Heroin use is on the rise among college students in the U.S., according to a recent report issued by the Centers for Disease Control and Prevention (CDC).
Of course, the heroin problem is not limited to college-age individuals. The CDC report found that the rate of heroin use among all people has more than doubled since 2007, with more than 500,000 people admitting to using heroin in 2013. Another alarming trend indicated by the report: the greatest increases in heroin use have come from women and whites, two of the demographic groups “that historically have had lower rates of heroin use.” In fact, the rate doubled among women and more than doubled among white Americans in recent years.
Heroin use is a particular problem when it leads to addiction or dependence, especially when the repeated use results in heroin overdose deaths. Since 2008, the number of individuals who can be classified as heroin abusers has nearly doubled.
Not surprisingly, the root of the heroin use problem may be found in the youngest demographic groups. Many of the first-time heroin users are teenagers and college-age adults. The CDC report indicates that the rate of heroin use among affluent teens and college students has sharply risen since 2008.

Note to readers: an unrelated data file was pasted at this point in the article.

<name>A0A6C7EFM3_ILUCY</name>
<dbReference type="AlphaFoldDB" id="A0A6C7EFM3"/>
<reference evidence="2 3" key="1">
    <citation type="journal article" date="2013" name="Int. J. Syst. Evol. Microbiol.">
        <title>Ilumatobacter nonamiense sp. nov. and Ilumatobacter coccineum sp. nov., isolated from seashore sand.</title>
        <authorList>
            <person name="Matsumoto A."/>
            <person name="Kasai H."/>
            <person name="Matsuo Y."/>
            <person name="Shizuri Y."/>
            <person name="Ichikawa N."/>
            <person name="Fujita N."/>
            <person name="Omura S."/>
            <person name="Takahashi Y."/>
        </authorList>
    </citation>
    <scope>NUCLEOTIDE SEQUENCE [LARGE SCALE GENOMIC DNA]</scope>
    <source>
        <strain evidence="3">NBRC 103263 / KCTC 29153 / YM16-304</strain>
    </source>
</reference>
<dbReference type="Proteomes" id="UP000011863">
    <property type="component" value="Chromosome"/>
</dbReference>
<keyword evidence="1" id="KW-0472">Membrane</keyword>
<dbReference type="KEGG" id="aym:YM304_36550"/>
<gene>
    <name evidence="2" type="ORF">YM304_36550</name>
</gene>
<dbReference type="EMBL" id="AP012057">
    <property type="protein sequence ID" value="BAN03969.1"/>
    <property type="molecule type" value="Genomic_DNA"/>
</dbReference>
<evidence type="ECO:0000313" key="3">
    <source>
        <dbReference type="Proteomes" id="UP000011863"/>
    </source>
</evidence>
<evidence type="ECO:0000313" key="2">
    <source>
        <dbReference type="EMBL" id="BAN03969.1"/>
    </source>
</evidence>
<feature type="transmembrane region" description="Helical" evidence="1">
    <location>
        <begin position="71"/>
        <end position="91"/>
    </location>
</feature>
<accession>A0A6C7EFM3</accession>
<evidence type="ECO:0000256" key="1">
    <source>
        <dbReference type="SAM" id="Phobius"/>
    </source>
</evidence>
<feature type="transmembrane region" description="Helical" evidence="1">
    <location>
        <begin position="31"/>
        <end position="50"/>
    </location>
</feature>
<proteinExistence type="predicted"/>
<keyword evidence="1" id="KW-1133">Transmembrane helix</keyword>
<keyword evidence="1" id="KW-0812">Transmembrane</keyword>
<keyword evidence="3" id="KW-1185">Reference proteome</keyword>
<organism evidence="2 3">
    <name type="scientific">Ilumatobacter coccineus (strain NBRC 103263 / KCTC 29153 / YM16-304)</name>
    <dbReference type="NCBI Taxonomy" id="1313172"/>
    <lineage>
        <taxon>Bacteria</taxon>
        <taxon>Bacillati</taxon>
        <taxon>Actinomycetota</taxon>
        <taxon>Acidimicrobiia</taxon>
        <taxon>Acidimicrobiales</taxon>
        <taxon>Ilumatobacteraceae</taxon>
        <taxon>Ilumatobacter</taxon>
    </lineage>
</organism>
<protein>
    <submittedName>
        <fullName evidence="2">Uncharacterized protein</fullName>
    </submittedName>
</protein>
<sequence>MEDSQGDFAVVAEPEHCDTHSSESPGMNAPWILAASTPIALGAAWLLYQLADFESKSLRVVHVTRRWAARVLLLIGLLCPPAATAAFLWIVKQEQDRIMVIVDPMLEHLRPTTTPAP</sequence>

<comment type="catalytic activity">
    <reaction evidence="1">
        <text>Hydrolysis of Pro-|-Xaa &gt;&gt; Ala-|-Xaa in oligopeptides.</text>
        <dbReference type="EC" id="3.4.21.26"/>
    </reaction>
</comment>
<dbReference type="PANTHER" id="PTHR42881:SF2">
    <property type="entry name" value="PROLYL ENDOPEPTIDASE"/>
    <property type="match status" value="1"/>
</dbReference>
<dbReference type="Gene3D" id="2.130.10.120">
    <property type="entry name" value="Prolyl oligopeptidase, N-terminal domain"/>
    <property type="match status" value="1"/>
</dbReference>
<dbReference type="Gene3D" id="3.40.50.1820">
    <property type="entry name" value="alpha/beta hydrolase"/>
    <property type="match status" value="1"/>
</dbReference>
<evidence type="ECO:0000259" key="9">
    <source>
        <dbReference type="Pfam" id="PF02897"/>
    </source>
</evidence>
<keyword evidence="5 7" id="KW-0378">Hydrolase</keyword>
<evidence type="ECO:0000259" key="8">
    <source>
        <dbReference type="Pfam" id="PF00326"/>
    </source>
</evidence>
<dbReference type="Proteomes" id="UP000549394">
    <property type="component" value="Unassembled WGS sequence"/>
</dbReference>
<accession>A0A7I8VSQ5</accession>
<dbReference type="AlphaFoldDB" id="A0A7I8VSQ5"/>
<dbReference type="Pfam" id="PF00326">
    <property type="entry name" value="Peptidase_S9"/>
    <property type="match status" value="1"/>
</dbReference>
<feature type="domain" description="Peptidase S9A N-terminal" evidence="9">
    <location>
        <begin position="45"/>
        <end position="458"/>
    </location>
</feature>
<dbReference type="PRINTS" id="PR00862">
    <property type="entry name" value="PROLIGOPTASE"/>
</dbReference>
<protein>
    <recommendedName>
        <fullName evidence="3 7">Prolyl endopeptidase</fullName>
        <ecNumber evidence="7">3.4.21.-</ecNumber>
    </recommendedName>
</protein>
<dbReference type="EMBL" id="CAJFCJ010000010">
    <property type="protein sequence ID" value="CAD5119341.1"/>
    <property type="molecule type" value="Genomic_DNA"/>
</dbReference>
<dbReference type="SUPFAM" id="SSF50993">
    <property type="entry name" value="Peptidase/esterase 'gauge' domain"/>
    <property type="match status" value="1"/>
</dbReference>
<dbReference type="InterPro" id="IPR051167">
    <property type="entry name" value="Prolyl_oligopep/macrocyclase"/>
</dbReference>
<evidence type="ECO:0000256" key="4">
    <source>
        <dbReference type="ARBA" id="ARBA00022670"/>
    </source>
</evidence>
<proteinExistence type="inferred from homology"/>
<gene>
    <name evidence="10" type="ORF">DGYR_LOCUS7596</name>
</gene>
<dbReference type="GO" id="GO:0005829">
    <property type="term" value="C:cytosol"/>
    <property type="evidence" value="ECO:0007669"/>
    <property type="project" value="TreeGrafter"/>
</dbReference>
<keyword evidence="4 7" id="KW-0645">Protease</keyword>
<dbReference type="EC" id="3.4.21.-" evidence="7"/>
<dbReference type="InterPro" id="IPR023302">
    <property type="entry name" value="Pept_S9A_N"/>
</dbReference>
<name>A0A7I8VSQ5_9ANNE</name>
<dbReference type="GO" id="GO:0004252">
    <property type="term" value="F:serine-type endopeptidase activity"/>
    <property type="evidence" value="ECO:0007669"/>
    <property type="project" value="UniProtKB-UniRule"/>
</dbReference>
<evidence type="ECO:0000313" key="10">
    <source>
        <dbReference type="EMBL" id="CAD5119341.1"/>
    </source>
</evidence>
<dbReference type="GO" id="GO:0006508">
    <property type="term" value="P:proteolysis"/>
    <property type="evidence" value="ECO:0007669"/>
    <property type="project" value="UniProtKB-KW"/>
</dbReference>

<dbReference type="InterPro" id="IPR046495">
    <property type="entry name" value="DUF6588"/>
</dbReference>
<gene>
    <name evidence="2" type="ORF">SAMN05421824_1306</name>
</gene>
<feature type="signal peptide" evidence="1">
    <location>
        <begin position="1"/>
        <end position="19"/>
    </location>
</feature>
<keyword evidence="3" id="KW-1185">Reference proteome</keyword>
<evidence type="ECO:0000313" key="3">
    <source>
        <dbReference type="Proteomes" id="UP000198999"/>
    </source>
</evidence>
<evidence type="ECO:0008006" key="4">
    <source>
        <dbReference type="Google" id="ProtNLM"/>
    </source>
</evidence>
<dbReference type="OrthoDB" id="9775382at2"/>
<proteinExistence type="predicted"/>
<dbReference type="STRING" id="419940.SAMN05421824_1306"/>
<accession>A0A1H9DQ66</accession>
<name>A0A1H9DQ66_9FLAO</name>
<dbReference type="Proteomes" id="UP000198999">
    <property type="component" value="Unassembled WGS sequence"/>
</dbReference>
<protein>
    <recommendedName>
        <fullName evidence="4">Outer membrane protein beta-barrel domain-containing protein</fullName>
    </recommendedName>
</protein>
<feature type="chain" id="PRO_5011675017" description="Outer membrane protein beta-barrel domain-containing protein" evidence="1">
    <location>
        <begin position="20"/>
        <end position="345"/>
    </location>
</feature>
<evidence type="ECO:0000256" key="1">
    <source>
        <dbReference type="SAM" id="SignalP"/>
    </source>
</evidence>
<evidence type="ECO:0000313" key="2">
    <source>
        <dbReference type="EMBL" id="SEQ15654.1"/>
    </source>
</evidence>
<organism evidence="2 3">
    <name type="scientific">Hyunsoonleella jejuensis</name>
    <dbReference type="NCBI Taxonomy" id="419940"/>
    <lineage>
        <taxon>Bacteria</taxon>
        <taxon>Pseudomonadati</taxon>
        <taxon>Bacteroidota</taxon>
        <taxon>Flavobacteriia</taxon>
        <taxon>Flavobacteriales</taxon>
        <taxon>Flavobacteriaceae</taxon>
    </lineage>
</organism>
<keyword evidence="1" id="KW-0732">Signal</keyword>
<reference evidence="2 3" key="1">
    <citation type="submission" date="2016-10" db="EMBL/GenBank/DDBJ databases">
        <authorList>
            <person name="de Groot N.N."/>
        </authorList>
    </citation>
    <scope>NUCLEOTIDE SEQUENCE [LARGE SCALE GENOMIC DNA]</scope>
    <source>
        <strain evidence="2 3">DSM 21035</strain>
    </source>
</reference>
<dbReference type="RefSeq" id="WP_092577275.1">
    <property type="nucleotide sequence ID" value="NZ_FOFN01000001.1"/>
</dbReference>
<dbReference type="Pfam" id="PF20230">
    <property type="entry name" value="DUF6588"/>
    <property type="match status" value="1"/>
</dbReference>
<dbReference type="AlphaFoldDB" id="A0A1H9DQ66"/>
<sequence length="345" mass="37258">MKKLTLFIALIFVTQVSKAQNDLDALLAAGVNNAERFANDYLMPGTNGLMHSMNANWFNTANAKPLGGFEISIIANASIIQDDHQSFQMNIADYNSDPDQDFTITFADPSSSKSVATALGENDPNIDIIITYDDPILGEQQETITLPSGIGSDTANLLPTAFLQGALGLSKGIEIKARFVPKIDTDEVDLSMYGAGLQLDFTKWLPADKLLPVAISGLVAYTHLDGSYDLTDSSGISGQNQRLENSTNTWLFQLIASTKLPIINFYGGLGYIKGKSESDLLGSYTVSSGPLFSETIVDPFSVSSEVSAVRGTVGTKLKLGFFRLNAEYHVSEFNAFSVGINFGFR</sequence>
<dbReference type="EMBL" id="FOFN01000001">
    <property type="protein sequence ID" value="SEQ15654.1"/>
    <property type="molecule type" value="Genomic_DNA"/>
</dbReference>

One example of this scary trend can be found on the University of Georgia Campus, where drug and alcohol abuse counselors have witnessed firsthand the rise in heroin addiction among students. Liz Prince, a counselor for UGA, said that a major reason for the rise in heroin use is a concurrent rise in prescription drug abuse. According to Prince, prescription medications that have been legally obtained become a gateway to heroin use as the teenager or college student realizes that heroin is a cheaper option.
Regardless of age, anyone who is struggling with drug addiction deserves a chance to get better. Unfortunately, your ability to get the help you need may be stifled by a criminal justice system that emphasized punishment and deterrence over treatment. If you have been arrested for heroin possession in New Jersey, however, a qualified attorney may be able to help you get into a diversionary program such as Drug Court so that you can get the treatment you need and keep your permanent record clear of a criminal conviction.
For more information about the rise of heroin use among U.S. college students, check out the OnlineAthens.com article entitled, “Heroin Use by College Age Adults on the Rise.” http://onlineathens.com/uga/2015-12-06/dramatic-rise-heroin-use-college-age-adults
If you have been accused of a drug crime, such as heroin possession, prescription drug possession or simple possession of marijuana, the experienced criminal defense lawyers at Lombardi and Lombardi can help you. We have decades of experience fighting on behalf of clients in North Jersey and negotiating with NJ prosecutors. Call us today to schedule a free consultation about your case.